Final result: Final votes by group, the names of elected candidates and final composition of the new Legislative Council can be found on the Legislative Council Page at the ABC website.

I had intended to write something more detailed here about the final result but other pressing work intruded so just a few points at this stage.

Liberal Rachel Merton won the 21st seat defeating Animal Justice’s Alison Waters by 10,628 votes. Preferences did not change the order of election and the 21 elected candidates were the ones that could have been predicted based on first preferences at Count 1. Merton led Waters by 0.07 quotas on first preferences, a lead that was narrowed to only 0.05 quotas after preferences.

On exclusions from the point where the second Green was elected, 72.1% of preferences exhausting. 7.5% of preferences flowed to Animal Justice, 6.4% to the Coalition, 5.7% to Legalise Cannabis, 4.3% Liberal Democrats and 4.1% Shooters, Fishers and Farmers. Merton’s lead fell to under 4,000 votes before increasing to the final margin after receiving 10.2% of One Nation preferences on the exclusion of Tania Mihailuk.

At several exclusions, preferences that might have flowed to Animal Justice instead flowed to Legalise Cannabis. Animal Justice received a boost with a reasonable flow of preferences from Christian conservative Lyle Shelton, almost certainly due to donkey votes where voters preferenced left to right from Shelton in Column A to Animal Justice in Column C.

Original post inside.Read More »2023 NSW Election – the Race for the Final Legislative Council Vacancy

How many NSW contests would have had different results under full preferential voting?

Unlike the Commonwealth and every other mainland state, NSW uses optional preferential voting (OPV) to elect its lower house of parliament. OPV was adopted by the Wran Labor government in 1980, the only state where a Labor government implemented what at the time was party policy. The Whitlam government tried and failed to implement OPV for Federal elections.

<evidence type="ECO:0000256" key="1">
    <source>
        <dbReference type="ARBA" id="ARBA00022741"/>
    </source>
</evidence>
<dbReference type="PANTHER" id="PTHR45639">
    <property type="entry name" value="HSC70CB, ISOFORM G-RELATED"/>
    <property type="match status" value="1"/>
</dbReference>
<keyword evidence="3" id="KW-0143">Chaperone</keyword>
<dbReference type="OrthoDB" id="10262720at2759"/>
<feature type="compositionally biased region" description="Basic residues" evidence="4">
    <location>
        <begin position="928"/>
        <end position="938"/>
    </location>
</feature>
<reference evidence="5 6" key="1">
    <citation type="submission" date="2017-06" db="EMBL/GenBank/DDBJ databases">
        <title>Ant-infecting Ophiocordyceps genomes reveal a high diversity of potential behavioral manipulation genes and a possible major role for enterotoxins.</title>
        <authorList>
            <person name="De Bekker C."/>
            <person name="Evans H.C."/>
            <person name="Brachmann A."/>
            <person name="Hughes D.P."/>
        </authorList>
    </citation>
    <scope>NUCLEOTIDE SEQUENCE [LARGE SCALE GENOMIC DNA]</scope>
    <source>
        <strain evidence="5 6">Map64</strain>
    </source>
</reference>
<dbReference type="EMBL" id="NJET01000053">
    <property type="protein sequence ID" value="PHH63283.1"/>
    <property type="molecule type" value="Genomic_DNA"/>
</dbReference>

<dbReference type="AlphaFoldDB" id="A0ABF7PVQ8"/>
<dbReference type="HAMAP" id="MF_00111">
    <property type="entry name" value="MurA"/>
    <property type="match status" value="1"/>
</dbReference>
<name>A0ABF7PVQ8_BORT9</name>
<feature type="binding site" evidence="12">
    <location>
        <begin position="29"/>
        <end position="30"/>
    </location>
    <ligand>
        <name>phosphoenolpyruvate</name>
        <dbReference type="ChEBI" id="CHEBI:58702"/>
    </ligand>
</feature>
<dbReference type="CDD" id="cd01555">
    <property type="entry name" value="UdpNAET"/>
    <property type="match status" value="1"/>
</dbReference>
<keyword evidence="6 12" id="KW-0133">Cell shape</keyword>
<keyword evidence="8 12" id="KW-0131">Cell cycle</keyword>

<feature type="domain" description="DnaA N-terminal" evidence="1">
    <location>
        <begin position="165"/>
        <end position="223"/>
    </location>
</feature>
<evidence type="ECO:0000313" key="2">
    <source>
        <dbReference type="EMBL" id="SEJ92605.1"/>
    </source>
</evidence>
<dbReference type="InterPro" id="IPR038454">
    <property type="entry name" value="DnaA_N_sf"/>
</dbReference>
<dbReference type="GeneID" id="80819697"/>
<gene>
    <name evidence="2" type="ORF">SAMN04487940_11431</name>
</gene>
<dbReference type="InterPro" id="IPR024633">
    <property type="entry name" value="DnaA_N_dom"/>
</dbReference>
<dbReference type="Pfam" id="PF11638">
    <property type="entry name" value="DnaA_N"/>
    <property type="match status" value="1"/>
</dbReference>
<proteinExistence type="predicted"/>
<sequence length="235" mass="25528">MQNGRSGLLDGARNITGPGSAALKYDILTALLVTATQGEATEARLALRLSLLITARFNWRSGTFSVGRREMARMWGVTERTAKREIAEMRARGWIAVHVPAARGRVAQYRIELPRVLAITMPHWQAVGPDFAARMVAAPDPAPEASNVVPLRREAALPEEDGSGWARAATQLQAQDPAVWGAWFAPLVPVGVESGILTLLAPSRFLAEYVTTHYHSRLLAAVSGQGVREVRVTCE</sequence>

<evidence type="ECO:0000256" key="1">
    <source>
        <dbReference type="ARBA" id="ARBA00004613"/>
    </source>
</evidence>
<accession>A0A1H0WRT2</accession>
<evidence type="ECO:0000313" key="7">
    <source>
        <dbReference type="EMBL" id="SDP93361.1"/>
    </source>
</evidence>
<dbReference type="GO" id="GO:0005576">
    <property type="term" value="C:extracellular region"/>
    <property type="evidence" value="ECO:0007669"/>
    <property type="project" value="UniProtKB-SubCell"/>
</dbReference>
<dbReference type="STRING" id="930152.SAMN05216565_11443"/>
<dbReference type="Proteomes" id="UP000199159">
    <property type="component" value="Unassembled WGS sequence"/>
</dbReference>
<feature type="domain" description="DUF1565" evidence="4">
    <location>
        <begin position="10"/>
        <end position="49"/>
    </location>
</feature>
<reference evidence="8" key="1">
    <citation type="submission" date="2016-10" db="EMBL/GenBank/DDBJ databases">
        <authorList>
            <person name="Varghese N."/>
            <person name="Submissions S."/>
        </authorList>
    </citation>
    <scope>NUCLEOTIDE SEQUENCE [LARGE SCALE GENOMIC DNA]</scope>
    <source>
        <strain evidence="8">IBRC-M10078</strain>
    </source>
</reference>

Labor’s embrace of OPV followed the Labor Party’s experience with losing seats to the Coalition on DLP preferences between 1955 and 1972. There was also a desire to make it harder for the Coalition to win seats where both parties nominated candidates.

The Wran government not only introduced OPV, it entrenched it in the state’s Constitution. OPV can now only be repealed by referendum. I doubt that a referendum to repeal OPV would pass.

Labor’s hope for advantage from OPV has failed to live up to expectations. The Coalition has largely abandoned three-cornered contests to avoid losing seats. The emergence and growth of the Greens as a left-wing competitor has cut into Labor’s first preference vote and left the party more reliant on preferences to win seats. Labor regularly comes from behind to win at Federal elections under full preferential voting, but come-from-behind wins are harder under OPV at NSW state elections.

At recent NSW elections it has been the Coalition advocating ‘Just Vote 1’ and the Labor Party encouraging voters to complete more preferences.

I explained more about the political impact of OPV in this post published before the NSW election.

Inside this post I’ll look at the results of the 2023 election and the seats where preferences determined the winner. Many seats had preference distributed, but only six seats saw preferences change the result by allowing a trailing candidate to win.

Using preference flows from last year’s Federal election where full preferences were required, I look at several state seats where there might have been a different result had full rather than optional preferential voting been used.